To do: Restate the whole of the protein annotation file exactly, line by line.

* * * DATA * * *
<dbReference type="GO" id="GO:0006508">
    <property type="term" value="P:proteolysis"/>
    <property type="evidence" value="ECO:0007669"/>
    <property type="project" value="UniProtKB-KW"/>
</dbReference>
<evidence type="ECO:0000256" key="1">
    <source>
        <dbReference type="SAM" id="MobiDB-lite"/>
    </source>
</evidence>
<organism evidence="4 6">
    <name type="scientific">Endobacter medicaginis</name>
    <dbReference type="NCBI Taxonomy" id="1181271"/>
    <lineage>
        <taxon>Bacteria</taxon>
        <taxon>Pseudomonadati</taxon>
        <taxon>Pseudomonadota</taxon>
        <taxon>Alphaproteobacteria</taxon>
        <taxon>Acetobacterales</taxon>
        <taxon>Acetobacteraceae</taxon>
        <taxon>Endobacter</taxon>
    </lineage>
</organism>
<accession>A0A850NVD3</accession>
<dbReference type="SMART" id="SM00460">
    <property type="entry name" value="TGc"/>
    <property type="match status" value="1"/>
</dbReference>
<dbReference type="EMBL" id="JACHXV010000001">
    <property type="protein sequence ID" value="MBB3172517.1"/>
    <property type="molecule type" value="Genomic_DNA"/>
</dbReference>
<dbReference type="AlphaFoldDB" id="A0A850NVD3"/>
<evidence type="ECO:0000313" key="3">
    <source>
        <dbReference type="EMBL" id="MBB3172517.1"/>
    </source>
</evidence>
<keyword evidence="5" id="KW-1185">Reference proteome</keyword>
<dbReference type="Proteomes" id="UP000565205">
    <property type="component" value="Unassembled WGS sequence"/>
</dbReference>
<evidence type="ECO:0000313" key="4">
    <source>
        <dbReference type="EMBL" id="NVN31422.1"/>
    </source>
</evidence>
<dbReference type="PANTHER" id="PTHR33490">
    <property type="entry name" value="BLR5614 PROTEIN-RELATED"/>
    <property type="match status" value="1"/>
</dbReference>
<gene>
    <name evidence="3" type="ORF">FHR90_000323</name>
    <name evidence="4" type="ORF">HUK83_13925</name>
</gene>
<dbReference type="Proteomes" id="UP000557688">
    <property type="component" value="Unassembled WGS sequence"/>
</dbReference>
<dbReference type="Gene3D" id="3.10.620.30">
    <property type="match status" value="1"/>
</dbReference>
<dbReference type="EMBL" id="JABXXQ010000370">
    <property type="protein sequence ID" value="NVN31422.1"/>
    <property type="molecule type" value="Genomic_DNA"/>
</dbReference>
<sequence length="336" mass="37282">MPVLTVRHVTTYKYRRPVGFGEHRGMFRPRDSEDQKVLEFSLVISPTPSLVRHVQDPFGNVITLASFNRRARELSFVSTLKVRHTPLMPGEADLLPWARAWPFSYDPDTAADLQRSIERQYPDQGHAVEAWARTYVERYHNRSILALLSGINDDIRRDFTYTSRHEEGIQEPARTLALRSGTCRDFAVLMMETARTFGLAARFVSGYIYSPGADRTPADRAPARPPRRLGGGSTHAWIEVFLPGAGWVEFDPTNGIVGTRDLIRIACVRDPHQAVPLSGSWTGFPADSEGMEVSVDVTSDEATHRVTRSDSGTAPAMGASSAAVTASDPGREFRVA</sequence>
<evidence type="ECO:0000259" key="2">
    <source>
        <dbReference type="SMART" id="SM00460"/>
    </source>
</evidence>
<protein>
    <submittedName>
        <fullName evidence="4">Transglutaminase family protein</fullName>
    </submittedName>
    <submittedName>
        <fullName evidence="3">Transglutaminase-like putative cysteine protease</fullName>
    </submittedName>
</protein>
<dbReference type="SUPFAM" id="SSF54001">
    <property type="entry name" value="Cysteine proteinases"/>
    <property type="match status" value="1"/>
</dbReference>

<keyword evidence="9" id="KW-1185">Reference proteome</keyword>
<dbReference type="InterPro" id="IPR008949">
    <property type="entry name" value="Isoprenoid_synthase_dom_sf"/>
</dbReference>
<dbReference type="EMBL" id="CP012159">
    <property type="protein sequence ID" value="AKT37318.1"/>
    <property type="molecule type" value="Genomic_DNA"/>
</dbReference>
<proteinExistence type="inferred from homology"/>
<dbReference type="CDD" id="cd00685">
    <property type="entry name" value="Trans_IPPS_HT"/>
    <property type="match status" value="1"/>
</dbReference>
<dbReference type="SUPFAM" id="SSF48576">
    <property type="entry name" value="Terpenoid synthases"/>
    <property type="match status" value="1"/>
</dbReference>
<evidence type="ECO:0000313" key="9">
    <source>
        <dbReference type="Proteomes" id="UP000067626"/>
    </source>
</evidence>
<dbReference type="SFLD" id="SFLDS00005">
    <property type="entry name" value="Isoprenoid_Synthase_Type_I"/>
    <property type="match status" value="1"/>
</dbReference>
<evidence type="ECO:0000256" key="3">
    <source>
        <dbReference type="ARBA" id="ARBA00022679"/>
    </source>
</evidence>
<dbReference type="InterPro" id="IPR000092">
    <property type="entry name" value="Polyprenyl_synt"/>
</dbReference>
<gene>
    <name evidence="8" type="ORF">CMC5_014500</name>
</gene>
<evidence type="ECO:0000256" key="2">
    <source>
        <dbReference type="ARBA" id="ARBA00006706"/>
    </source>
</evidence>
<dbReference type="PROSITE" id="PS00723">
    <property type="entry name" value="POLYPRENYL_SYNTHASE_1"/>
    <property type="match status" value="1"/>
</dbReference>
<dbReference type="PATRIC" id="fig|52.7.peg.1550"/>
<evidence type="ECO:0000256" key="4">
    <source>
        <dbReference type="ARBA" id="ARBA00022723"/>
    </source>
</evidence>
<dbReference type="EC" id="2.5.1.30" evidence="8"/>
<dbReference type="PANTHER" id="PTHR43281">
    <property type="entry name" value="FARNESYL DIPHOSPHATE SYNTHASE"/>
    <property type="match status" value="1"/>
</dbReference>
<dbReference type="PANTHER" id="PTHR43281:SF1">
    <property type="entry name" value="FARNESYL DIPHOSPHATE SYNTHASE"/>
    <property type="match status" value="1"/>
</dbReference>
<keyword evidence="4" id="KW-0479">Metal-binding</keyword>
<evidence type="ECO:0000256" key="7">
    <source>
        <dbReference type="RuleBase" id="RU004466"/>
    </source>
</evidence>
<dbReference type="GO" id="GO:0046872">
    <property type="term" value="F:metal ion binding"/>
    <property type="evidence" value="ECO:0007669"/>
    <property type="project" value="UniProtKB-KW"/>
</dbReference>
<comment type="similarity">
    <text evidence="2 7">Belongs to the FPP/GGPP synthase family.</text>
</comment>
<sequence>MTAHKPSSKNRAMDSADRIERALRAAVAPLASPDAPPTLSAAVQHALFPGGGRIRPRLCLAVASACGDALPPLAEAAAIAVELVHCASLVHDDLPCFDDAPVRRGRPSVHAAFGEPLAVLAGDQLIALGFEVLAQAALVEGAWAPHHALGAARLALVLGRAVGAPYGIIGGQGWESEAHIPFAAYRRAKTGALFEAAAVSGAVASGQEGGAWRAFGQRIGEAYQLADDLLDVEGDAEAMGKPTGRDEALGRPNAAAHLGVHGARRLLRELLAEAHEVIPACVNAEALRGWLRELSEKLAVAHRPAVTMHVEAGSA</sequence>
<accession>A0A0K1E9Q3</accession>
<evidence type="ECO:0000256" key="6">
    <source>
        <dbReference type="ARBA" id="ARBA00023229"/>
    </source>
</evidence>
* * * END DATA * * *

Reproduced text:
<dbReference type="GO" id="GO:0006508">
    <property type="term" value="P:proteolysis"/>
    <property type="evidence" value="ECO:0007669"/>
    <property type="project" value="UniProtKB-KW"/>
</dbReference>
<evidence type="ECO:0000256" key="1">
    <source>
        <dbReference type="SAM" id="MobiDB-lite"/>
    </source>
</evidence>
<organism evidence="4 6">
    <name type="scientific">Endobacter medicaginis</name>
    <dbReference type="NCBI Taxonomy" id="1181271"/>
    <lineage>
        <taxon>Bacteria</taxon>
        <taxon>Pseudomonadati</taxon>
        <taxon>Pseudomonadota</taxon>
        <taxon>Alphaproteobacteria</taxon>
        <taxon>Acetobacterales</taxon>
        <taxon>Acetobacteraceae</taxon>
        <taxon>Endobacter</taxon>
    </lineage>
</organism>
<accession>A0A850NVD3</accession>
<dbReference type="SMART" id="SM00460">
    <property type="entry name" value="TGc"/>
    <property type="match status" value="1"/>
</dbReference>
<dbReference type="EMBL" id="JACHXV010000001">
    <property type="protein sequence ID" value="MBB3172517.1"/>
    <property type="molecule type" value="Genomic_DNA"/>
</dbReference>
<dbReference type="AlphaFoldDB" id="A0A850NVD3"/>
<evidence type="ECO:0000313" key="3">
    <source>
        <dbReference type="EMBL" id="MBB3172517.1"/>
    </source>
</evidence>
<keyword evidence="5" id="KW-1185">Reference proteome</keyword>
<dbReference type="Proteomes" id="UP000565205">
    <property type="component" value="Unassembled WGS sequence"/>
</dbReference>
<evidence type="ECO:0000313" key="4">
    <source>
        <dbReference type="EMBL" id="NVN31422.1"/>
    </source>
</evidence>
<dbReference type="PANTHER" id="PTHR33490">
    <property type="entry name" value="BLR5614 PROTEIN-RELATED"/>
    <property type="match status" value="1"/>
</dbReference>
<gene>
    <name evidence="3" type="ORF">FHR90_000323</name>
    <name evidence="4" type="ORF">HUK83_13925</name>
</gene>
<dbReference type="Proteomes" id="UP000557688">
    <property type="component" value="Unassembled WGS sequence"/>
</dbReference>
<dbReference type="Gene3D" id="3.10.620.30">
    <property type="match status" value="1"/>
</dbReference>
<dbReference type="EMBL" id="JABXXQ010000370">
    <property type="protein sequence ID" value="NVN31422.1"/>
    <property type="molecule type" value="Genomic_DNA"/>
</dbReference>
<sequence length="336" mass="37282">MPVLTVRHVTTYKYRRPVGFGEHRGMFRPRDSEDQKVLEFSLVISPTPSLVRHVQDPFGNVITLASFNRRARELSFVSTLKVRHTPLMPGEADLLPWARAWPFSYDPDTAADLQRSIERQYPDQGHAVEAWARTYVERYHNRSILALLSGINDDIRRDFTYTSRHEEGIQEPARTLALRSGTCRDFAVLMMETARTFGLAARFVSGYIYSPGADRTPADRAPARPPRRLGGGSTHAWIEVFLPGAGWVEFDPTNGIVGTRDLIRIACVRDPHQAVPLSGSWTGFPADSEGMEVSVDVTSDEATHRVTRSDSGTAPAMGASSAAVTASDPGREFRVA</sequence>
<evidence type="ECO:0000259" key="2">
    <source>
        <dbReference type="SMART" id="SM00460"/>
    </source>
</evidence>
<protein>
    <submittedName>
        <fullName evidence="4">Transglutaminase family protein</fullName>
    </submittedName>
    <submittedName>
        <fullName evidence="3">Transglutaminase-like putative cysteine protease</fullName>
    </submittedName>
</protein>
<dbReference type="SUPFAM" id="SSF54001">
    <property type="entry name" value="Cysteine proteinases"/>
    <property type="match status" value="1"/>
</dbReference>

<keyword evidence="9" id="KW-1185">Reference proteome</keyword>
<dbReference type="InterPro" id="IPR008949">
    <property type="entry name" value="Isoprenoid_synthase_dom_sf"/>
</dbReference>
<dbReference type="EMBL" id="CP012159">
    <property type="protein sequence ID" value="AKT37318.1"/>
    <property type="molecule type" value="Genomic_DNA"/>
</dbReference>
<proteinExistence type="inferred from homology"/>
<dbReference type="CDD" id="cd00685">
    <property type="entry name" value="Trans_IPPS_HT"/>
    <property type="match status" value="1"/>
</dbReference>
<dbReference type="SUPFAM" id="SSF48576">
    <property type="entry name" value="Terpenoid synthases"/>
    <property type="match status" value="1"/>
</dbReference>
<evidence type="ECO:0000313" key="9">
    <source>
        <dbReference type="Proteomes" id="UP000067626"/>
    </source>
</evidence>
<dbReference type="SFLD" id="SFLDS00005">
    <property type="entry name" value="Isoprenoid_Synthase_Type_I"/>
    <property type="match status" value="1"/>
</dbReference>
<evidence type="ECO:0000256" key="3">
    <source>
        <dbReference type="ARBA" id="ARBA00022679"/>
    </source>
</evidence>
<dbReference type="InterPro" id="IPR000092">
    <property type="entry name" value="Polyprenyl_synt"/>
</dbReference>
<gene>
    <name evidence="8" type="ORF">CMC5_014500</name>
</gene>
<evidence type="ECO:0000256" key="2">
    <source>
        <dbReference type="ARBA" id="ARBA00006706"/>
    </source>
</evidence>
<dbReference type="PROSITE" id="PS00723">
    <property type="entry name" value="POLYPRENYL_SYNTHASE_1"/>
    <property type="match status" value="1"/>
</dbReference>
<dbReference type="PATRIC" id="fig|52.7.peg.1550"/>
<evidence type="ECO:0000256" key="4">
    <source>
        <dbReference type="ARBA" id="ARBA00022723"/>
    </source>
</evidence>
<dbReference type="EC" id="2.5.1.30" evidence="8"/>
<dbReference type="PANTHER" id="PTHR43281">
    <property type="entry name" value="FARNESYL DIPHOSPHATE SYNTHASE"/>
    <property type="match status" value="1"/>
</dbReference>
<dbReference type="PANTHER" id="PTHR43281:SF1">
    <property type="entry name" value="FARNESYL DIPHOSPHATE SYNTHASE"/>
    <property type="match status" value="1"/>
</dbReference>
<keyword evidence="4" id="KW-0479">Metal-binding</keyword>
<evidence type="ECO:0000256" key="7">
    <source>
        <dbReference type="RuleBase" id="RU004466"/>
    </source>
</evidence>
<dbReference type="GO" id="GO:0046872">
    <property type="term" value="F:metal ion binding"/>
    <property type="evidence" value="ECO:0007669"/>
    <property type="project" value="UniProtKB-KW"/>
</dbReference>
<comment type="similarity">
    <text evidence="2 7">Belongs to the FPP/GGPP synthase family.</text>
</comment>
<sequence>MTAHKPSSKNRAMDSADRIERALRAAVAPLASPDAPPTLSAAVQHALFPGGGRIRPRLCLAVASACGDALPPLAEAAAIAVELVHCASLVHDDLPCFDDAPVRRGRPSVHAAFGEPLAVLAGDQLIALGFEVLAQAALVEGAWAPHHALGAARLALVLGRAVGAPYGIIGGQGWESEAHIPFAAYRRAKTGALFEAAAVSGAVASGQEGGAWRAFGQRIGEAYQLADDLLDVEGDAEAMGKPTGRDEALGRPNAAAHLGVHGARRLLRELLAEAHEVIPACVNAEALRGWLRELSEKLAVAHRPAVTMHVEAGSA</sequence>
<accession>A0A0K1E9Q3</accession>
<evidence type="ECO:0000256" key="6">
    <source>
        <dbReference type="ARBA" id="ARBA00023229"/>
    </source>
</evidence>